NTT Research said it will partner with the Harvard John A. Paulson School of Engineering and Applied Sciences (SEAS) to develop both living and digital heart models.
NTT Research said its Medical & Health Informatics (MEI) Lab has entered a three-year joint research agreement with SEAS’ Disease Biophysics Group (DBG).
Through their collaboration, the partners plan to collaborate on engineering a living human heart model, elucidate fundamental laws of muscular pumps, and apply the lessons they learn to a cardiovascular (CV) bio-digital twin model.
The partners will apply “organ-on-a-chip” or microphysiological systems that have given researchers at Harvard’s DBG an in vitro method of testing therapeutics in cells reprogrammed to an embryonic-like pluripotent state that recapitulates a disease of interest.
In nearly two decades of working toward the goal of engineering a human heart, the DBG has used human stem cell-derived cardiac myocytes to understand how to build muscular pumps and their fundamental design laws.
The collaboration will also use bioelectrodes developed by the MEI Lab to interface with cells and tissues, in order to accelerate the development of an in vitro CV bio-digital twin. The joint research effort aims to elucidate structure-function relationships of the heart that may have been overlooked in previous research.
Kevin Kit Parker, PhD, leads DBG, an interdisciplinary team that specializes in building micro-physiological systems designed to approximate the physiology and pathophysiology of the human heart. Parker is also a U.S. Army officer now assigned as reserve faculty, department of chemistry and life sciences at the U.S. Military Academy at West Point.
“There needs to be a strong relationship between people building models, like the MEI Lab, and the organs-on-chip people, like ourselves,” Parker said in a statement. “This joint research project will help ensure a productive interchange between experimental design, the parameter values that we generate, and the development of the CV bio-digital twin model.”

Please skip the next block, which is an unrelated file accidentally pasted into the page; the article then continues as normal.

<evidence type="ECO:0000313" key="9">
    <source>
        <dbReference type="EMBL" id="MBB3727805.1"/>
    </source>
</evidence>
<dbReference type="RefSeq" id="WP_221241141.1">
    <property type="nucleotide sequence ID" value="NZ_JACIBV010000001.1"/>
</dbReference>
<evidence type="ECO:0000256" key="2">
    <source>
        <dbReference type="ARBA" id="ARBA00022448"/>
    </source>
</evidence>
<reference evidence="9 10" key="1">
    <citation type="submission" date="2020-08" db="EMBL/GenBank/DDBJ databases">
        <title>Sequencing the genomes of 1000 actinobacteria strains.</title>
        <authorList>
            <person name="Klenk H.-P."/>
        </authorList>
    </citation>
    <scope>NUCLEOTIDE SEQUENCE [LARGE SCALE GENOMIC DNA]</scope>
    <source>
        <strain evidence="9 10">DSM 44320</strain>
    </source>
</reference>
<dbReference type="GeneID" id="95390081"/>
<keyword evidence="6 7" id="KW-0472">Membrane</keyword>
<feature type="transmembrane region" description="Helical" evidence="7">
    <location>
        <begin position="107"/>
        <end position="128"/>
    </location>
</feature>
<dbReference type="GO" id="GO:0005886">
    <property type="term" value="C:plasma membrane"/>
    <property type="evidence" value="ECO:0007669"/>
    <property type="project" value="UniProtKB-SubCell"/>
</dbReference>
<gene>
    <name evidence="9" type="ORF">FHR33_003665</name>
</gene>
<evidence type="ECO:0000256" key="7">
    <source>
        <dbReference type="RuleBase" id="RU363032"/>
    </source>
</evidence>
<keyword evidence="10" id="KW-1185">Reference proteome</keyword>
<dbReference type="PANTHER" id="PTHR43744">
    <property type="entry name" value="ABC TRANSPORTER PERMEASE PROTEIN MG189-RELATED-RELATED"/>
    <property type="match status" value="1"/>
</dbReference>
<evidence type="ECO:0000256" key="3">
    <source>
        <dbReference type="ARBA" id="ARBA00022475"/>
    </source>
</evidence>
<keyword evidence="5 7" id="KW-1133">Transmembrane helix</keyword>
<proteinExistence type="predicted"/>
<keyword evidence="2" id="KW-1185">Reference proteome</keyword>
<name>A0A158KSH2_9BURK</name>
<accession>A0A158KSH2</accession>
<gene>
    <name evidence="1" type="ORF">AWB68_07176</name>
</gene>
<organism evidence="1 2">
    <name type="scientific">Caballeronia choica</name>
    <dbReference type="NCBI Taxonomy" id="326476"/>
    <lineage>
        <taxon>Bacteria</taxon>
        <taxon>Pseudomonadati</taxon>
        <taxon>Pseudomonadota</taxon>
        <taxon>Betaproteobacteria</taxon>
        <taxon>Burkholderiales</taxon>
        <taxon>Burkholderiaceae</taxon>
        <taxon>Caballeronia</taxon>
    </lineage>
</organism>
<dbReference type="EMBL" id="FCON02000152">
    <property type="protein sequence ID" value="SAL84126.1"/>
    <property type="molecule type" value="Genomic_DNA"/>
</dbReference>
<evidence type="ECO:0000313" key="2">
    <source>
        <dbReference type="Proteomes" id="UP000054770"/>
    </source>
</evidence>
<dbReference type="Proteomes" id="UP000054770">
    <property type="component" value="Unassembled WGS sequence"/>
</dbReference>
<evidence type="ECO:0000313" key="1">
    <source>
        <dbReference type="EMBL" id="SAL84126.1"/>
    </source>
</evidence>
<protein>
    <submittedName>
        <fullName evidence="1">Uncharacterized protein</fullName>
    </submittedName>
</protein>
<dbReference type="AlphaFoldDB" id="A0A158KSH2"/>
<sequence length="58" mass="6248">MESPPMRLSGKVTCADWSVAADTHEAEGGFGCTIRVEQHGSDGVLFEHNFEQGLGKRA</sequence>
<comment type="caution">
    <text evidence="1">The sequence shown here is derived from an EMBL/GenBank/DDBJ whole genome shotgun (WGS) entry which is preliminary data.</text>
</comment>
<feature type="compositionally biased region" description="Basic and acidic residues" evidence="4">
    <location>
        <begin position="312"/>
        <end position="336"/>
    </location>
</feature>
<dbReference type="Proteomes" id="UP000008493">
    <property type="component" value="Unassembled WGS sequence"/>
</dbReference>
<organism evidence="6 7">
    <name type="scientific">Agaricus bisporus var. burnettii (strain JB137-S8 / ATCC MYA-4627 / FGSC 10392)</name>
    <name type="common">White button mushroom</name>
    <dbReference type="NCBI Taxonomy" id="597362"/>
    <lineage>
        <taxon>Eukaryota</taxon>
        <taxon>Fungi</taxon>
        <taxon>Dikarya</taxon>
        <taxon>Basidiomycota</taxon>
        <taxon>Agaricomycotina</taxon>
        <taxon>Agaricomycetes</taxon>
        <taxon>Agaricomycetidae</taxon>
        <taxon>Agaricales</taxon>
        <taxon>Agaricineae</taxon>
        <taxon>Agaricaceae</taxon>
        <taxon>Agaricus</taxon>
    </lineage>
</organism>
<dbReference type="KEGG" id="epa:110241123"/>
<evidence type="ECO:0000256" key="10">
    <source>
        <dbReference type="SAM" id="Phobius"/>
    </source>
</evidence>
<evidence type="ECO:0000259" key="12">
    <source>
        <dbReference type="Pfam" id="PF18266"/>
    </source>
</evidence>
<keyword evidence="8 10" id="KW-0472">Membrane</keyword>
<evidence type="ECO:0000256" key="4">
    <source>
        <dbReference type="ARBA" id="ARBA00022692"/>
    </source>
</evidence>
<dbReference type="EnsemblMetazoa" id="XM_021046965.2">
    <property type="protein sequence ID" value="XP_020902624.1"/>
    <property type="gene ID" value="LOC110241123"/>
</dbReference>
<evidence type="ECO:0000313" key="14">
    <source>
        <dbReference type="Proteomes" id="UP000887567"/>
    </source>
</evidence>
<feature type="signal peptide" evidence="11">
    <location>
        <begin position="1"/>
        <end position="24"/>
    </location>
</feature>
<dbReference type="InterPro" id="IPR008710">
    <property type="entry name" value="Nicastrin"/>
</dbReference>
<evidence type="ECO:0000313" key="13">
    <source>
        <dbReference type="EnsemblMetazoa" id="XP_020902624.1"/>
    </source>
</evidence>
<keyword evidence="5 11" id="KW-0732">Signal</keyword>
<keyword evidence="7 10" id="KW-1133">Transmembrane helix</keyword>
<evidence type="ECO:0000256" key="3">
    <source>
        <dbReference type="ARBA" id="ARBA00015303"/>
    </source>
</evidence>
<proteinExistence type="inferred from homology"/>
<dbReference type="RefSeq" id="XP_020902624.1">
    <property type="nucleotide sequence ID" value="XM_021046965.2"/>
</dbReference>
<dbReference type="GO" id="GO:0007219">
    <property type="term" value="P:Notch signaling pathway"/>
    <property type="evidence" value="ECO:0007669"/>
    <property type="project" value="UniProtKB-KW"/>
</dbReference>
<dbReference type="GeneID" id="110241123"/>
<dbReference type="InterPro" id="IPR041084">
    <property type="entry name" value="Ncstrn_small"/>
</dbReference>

Leading the collaboration for NTT Research as directing investigator is Tetsuhiko Teshima, PhD, a research scientist at the MEI Lab and visiting researcher in the Neuroelectrical Group within the Munich School of BioEngineering at the Technical University of Munich (TUM).
NTT Research is a Sunnyvale, CA-based division of NTT, a Tokyo-based global technology and business solutions provider established as Nippon Telegraph and Telephone.
Expert joins collaboration
NTT Research also said that it had added Ryoma Ishii, an expert in organ-on-chip science and technology, as a new research scientist within the MEI Lab staff. Ishii—who has been a visiting scientist at Harvard since December 2019—will serve as an investigator on the bio-digital twin heart project, along with MEI Lab’s director Joe Alexander, MD, PhD.
“[The Parker] group’s long-term goal of engineering a living, functional heart maps well with our CV bio-digital twin initiative. Together, we hope to investigate and challenge tenets of cardiac physiology that may be based more on lore than experimental verification,” Alexander stated.
At Harvard, Ishii has conducted organ-on-a-chip research, combining a microfluidic chip and cell analysis system. In his joint role with Harvard and NTT Research, he is collecting electrophysiological data of in vitro heart models, screening a suitable polymer for the surface of electrodes to measure the electrophysiology of the models, and supporting the joint research project in other ways.
“My motivating dream has been to revolutionize healthcare worldwide through regenerative and preventative medicine, and the ambitious research of these two distinguished research organizations aligns perfectly with that personal goal,” Ishii added.
The collaboration with Harvard expands upon NTT Research’s joint research with the university. Earlier this year, NTT Research’s Physics & Informatics (PHI) Lab announced a joint research agreement with scientists at Harvard to study animal neuro-responses with the hope of informing future artificial intelligence systems.
Harvard is one of several academic partners of the MEI Lab, whose ongoing research includes work on multi-scale precision cardiology platforms, and heart-on-a-chip technology aimed at developing the infrastructure for a digital replica of an individual’s heart. The MEI Lab has also undertaken joint research with the Neuroelectrical Group at the Technical University of Munich and the National Cerebral and Cardiovascular Center (NCVC) in Osaka, Japan.